“We believe in investing in the talent that is abundant in our community and the genius of all background of people because it brings a richness to our work,” said Liz Thompson, who heads the CAFE. “We want to be an engine that helps create more educators, social innovators and entrepreneurs.”
Sweetgreen began in 2007 out of the desire of three Georgetown students looking for a healthy alternative to fast food.
Today, the fast-casual dining chain has more than 100 locations around the country, including several in the Chicago area. It is known for its salads, which feature locally and regionally sourced ingredients.
It is the company’s commitment to sustainability and its investment in employees through benefits like five-month family leave that earned it the Parkinson Award for Profit and Purpose at the Baumhart Center’s Innovators Awards ceremony this year.
The Parkinson Award is named for Loyola alum, Robert Parkinson, who “believed in the positive power of business,” according to the Baumhart Center website. Parkinson’s business career found him at the helm of Abbot Labs and Baxter. Parkinson also served as dean of Loyola’s School of Business, where he “championed the importance of ethics in business education.”
“It was (my dad’s) belief that a business that focused on the betterment of its employees, customers and communities was inherently a more valuable business,” said Rob Parkison, son of the late Robert Parkinson.
He said Sweetgreen’s “wholistic approach to sustainability” made it stand out.
Pointing to the company’s efforts to create healthier lives, support employees and focus on sustainability through its supply chain, Baumhart Scholar MBA candidate Margaret Skrmetti said Sweetgreen is a “trailblazer” in the food and restaurant industry.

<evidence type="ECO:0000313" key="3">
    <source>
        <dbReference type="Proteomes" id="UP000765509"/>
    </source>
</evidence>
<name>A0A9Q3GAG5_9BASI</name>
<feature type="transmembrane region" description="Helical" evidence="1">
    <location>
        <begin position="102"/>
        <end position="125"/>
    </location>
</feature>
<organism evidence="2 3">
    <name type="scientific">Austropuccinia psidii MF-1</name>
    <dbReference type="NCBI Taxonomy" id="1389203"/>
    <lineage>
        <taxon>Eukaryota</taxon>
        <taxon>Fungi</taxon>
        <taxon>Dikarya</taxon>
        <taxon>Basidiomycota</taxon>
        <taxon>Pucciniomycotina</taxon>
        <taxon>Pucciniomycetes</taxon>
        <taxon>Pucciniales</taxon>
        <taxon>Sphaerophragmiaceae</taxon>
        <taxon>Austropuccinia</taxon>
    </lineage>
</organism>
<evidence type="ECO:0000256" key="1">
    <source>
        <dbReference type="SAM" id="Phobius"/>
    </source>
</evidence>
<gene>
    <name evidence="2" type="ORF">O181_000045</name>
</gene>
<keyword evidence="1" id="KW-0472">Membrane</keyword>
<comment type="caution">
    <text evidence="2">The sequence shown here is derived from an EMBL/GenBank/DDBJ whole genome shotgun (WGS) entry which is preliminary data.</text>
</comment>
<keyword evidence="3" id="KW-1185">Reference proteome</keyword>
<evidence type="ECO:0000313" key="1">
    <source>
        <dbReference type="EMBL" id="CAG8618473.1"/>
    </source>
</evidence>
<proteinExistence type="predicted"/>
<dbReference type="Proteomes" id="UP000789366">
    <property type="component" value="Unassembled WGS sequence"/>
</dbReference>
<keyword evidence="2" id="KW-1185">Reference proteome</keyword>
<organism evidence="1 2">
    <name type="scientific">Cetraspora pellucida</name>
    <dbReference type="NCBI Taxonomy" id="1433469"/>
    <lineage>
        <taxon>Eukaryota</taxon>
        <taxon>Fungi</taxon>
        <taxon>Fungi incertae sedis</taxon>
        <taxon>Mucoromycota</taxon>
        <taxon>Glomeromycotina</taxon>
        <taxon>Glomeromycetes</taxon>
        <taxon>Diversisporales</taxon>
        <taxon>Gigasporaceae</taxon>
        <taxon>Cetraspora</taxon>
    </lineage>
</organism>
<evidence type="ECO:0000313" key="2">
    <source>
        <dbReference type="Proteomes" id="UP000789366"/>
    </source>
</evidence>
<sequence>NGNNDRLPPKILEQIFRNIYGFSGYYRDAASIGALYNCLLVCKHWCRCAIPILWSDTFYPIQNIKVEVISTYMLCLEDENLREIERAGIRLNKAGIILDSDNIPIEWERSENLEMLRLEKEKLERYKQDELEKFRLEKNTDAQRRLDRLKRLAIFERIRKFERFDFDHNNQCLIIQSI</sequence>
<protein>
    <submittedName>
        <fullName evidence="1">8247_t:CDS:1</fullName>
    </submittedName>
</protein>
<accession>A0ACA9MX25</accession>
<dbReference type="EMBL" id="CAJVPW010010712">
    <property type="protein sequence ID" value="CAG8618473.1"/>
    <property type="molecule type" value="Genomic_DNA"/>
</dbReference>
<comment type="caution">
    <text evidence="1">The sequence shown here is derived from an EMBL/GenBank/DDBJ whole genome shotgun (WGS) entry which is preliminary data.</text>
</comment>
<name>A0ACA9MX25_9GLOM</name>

“I know they’ve made me question why should we think of impact work as a separate arm of the business when literally your entire company can be designed to to drive good at scale … and what a fundamental shift in thinking for students of business,” said Skrmetti, who also serves as senior manager of community engagement and social impact at Morton Salt.
Sweetgreen CEO Jonathan Neman said “service to both business and society” was at the heart of the company’s start in 2007.
“Mission and impact need to be integrated into the business model,” Neman said. “There is a way to make an impact and have it strengthen your business. We try to find that creative tension around all the decisions we make.”
The company, which already has a small carbon footprint by industry standards, aims to be carbon neutral by 2027. Key in reaching that goal is working with suppliers focused on sustainability and reducing their own carbon emissions. The company has undergone its own carbon audit and has worked with suppliers to look at agricultural practices, water conservation and other aspects that could help reduce carbon emissions. Though Sweetgreen emits less carbon per dollar of revenue than the restaurant industry standard, it hopes to improve on that in the coming years.